Open Letter to Confused Catholics: Chapter 19

“The Seminary of Econe and Rome”

You are perhaps, perplexed readers, among those who observe the course of events with sadness and anguish but are nevertheless afraid to attend a true Mass, in spite of the desire to do so, because they have been persuaded that this Mass is forbidden. You may be one of those who no longer follow the priests in anoraks but who view with some distrust the priests in cassocks as if they were under some kind of censure; is not the bishop who ordained them suspended a divinis? You are afraid of putting yourself out of the Church; this fear is of praiseworthy origin but it is uninformed. I want to tell you what the position is about these sanctions which have been given such prominence and caused such loud rejoicing among the Freemasons and the Marxists. To understand it properly a little history is needed.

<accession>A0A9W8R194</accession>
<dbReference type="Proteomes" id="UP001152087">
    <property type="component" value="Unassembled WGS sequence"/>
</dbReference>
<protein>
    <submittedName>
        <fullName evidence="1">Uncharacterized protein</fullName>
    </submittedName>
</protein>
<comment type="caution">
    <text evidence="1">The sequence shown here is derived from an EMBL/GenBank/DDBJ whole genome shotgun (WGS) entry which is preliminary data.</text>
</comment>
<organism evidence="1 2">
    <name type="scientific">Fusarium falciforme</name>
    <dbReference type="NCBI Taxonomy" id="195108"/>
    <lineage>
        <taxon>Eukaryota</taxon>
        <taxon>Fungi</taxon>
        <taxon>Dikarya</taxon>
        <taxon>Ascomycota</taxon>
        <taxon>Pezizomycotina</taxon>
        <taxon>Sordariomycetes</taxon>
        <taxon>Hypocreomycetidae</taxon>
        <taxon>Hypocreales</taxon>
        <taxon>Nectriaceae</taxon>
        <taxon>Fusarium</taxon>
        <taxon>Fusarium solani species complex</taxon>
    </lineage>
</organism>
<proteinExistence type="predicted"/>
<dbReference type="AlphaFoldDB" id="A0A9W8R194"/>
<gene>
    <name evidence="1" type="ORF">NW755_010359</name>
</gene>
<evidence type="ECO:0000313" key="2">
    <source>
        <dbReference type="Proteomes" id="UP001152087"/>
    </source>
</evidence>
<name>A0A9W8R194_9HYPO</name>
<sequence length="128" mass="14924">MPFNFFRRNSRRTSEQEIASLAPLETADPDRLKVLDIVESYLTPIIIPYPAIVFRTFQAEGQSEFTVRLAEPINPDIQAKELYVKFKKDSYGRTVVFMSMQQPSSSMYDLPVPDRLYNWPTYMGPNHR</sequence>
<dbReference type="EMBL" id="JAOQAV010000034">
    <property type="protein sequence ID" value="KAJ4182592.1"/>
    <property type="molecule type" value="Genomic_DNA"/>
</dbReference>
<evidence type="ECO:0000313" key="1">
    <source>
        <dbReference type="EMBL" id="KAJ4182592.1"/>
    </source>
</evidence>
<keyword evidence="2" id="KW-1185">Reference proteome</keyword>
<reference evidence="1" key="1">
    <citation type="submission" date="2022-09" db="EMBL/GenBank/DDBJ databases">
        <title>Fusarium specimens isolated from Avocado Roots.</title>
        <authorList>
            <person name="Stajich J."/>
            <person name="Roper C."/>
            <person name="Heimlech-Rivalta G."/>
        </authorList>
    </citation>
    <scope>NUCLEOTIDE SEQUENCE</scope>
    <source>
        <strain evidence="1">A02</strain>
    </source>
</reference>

When I was sent to Gabon as a missionary, my bishop immediately appointed me as professor at the Seminary of Libreville, where for six years I formed seminarians, of whom some later received the grace of the episcopate. When I became a bishop in my turn, at Dakar, it seemed to me that my principal concern should be to look for vocations, to form the young men who responded to the call of God and to lead them to the priesthood. I had the joy of conferring the priesthood on one destined to be my successor at Dakar, Msgr. Thiandoum, and on Msgr. Dionne, the present Archbishop of ThiƩs in Senegal.
Returning to Europe to take up the position of Superior General of the Holy Ghost Fathers, I tried to maintain the essential values of priestly formation. I have to admit that already by then at the beginning of the sixties, the pressure was such and the difficulties so considerable that I could not achieve the results I wanted. I could not keep the French Seminary in Rome, which was placed under the authority of our Congregation, on the same right lines as when we were there ourselves between 1920 and 1930.

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